The Galapagos, the tortoise breeding ground

Daniela Brik

Galapagos, Ecuador, Mar 10 (efe-epa).- For millions of years, different types of tortoises adapted to dominate their habitats on isolated volcanic islands in the Pacific Ocean, thousands of miles from the American continent. Today, it is human beings who are working to prevent their extinction in the famous archipelago to which the chelonians give their name: the Galapagos.

Made up of 13 large islands, six smaller ones and 42 islets, the archipelago, located some 1,000 kilometers off the mainland coast of Ecuador, is home to more than 7,000 endemic and native species, among which land tortoises play a prominent role.

“They are considered the emblem, the symbol of Galapagos,” Fredy Villalba, park ranger of the Galapagos National Park (GNP), tells Efe, surrounded by dozens of specimens that are being prepared for release into the wild.

Villalba runs the Fausto Llerena Breeding Center, created in 1965 on the island of Santa Cruz, and is in charge of supervising the incubators every day, following the growth of hundreds of baby tortoises in their pens and training spaces before they are released.

Conservation efforts for chelonians date back to 1959, when an analysis of the situation of each of the islands showed that these species were threatened both by predation from animals introduced in the nineteenth century, when the islands were a stop for buccaneers and whalers, and by the action of man himself.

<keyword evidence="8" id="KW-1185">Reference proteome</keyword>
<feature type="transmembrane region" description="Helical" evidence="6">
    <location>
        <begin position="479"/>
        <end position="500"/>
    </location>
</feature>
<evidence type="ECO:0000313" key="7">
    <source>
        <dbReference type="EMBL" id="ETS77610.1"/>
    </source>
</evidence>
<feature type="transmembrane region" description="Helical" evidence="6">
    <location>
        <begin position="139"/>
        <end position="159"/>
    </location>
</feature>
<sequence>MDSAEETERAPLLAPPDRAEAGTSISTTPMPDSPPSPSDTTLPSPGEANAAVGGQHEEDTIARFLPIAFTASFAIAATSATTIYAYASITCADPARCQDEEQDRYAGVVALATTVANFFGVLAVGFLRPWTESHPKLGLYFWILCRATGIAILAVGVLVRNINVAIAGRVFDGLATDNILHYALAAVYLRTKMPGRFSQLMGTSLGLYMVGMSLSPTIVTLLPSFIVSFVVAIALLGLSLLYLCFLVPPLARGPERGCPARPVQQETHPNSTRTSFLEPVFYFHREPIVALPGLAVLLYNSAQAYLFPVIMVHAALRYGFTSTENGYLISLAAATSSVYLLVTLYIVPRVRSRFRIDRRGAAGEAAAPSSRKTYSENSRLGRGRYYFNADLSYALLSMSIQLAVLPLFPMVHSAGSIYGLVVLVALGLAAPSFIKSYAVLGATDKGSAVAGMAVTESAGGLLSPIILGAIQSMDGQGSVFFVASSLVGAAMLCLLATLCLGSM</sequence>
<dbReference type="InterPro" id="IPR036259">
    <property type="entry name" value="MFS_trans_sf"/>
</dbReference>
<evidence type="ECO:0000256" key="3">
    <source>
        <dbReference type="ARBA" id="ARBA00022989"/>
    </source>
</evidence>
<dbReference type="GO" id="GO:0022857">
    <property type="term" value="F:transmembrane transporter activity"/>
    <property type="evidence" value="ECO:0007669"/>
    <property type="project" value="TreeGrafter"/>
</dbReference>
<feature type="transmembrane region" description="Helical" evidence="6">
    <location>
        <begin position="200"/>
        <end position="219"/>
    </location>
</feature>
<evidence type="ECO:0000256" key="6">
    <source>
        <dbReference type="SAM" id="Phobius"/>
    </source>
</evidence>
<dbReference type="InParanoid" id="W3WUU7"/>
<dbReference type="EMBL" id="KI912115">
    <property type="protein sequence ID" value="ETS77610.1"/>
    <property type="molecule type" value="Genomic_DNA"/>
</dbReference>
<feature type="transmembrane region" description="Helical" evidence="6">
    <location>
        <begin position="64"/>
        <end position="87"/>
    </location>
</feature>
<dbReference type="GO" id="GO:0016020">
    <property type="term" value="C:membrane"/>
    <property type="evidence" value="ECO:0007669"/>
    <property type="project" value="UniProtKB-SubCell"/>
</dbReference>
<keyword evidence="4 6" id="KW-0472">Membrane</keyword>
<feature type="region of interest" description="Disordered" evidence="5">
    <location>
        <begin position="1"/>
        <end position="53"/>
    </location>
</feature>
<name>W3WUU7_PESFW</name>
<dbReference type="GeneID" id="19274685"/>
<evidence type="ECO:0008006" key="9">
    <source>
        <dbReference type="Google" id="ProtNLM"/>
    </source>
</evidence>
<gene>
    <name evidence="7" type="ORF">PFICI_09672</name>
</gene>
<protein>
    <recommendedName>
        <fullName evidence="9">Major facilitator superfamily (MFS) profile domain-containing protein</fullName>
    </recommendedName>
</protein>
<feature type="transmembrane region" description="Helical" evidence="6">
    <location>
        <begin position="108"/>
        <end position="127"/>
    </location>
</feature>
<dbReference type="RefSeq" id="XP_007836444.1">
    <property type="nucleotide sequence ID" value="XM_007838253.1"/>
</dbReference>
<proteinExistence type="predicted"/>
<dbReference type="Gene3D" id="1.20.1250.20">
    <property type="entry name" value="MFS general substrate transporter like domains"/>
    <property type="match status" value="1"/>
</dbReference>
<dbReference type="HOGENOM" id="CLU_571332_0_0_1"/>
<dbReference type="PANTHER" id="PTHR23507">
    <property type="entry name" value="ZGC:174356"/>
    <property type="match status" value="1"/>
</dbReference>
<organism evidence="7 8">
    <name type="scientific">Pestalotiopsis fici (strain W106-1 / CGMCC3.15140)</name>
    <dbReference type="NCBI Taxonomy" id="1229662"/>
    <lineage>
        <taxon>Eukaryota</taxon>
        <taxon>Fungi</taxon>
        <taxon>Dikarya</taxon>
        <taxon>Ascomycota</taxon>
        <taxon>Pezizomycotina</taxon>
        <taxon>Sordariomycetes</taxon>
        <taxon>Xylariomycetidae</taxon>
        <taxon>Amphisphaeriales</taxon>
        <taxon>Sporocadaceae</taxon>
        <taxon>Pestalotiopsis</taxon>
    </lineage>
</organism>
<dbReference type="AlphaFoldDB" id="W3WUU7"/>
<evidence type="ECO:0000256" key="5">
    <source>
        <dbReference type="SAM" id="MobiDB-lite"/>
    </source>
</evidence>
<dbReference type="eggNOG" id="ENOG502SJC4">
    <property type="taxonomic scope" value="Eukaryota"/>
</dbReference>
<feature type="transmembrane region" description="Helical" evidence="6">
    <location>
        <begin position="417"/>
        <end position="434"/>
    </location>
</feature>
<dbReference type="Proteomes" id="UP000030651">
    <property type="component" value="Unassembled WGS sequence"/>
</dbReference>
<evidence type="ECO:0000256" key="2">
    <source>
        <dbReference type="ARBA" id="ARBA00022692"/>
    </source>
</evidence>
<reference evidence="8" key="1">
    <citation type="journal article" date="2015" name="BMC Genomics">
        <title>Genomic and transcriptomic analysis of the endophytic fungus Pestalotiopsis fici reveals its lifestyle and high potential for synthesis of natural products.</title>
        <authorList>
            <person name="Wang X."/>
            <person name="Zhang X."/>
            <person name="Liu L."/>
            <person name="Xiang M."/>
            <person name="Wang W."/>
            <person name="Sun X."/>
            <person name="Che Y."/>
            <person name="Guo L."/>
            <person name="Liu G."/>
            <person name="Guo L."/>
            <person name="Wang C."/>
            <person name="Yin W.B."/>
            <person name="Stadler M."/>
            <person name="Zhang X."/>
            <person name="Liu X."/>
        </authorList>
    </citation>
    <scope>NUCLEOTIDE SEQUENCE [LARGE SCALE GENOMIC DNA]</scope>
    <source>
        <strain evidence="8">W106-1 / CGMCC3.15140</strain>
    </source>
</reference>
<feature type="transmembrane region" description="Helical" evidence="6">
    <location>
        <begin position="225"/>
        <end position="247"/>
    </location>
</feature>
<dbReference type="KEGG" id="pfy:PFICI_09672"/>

The GNP and the Charles Darwin Foundation (CDF) saw an urgent need to create breeding centers – today there are three on the islands – in order to repopulate the endangered tortoise species.

The Santa Cruz breeding center has a capacity for 1,300 juvenile tortoises from hatching until they are five years old and ready to be “repatriated”.

Considered “nature’s engineers” because of their ability to disperse seeds that germinate better once they pass through their digestive tract, their decline has also had an impact on the fauna of some islands.

Based on field monitoring, scientists estimate that there are between 30,000 and 40,000 tortoises in this world sanctuary, of which around 20,000 are giant species.

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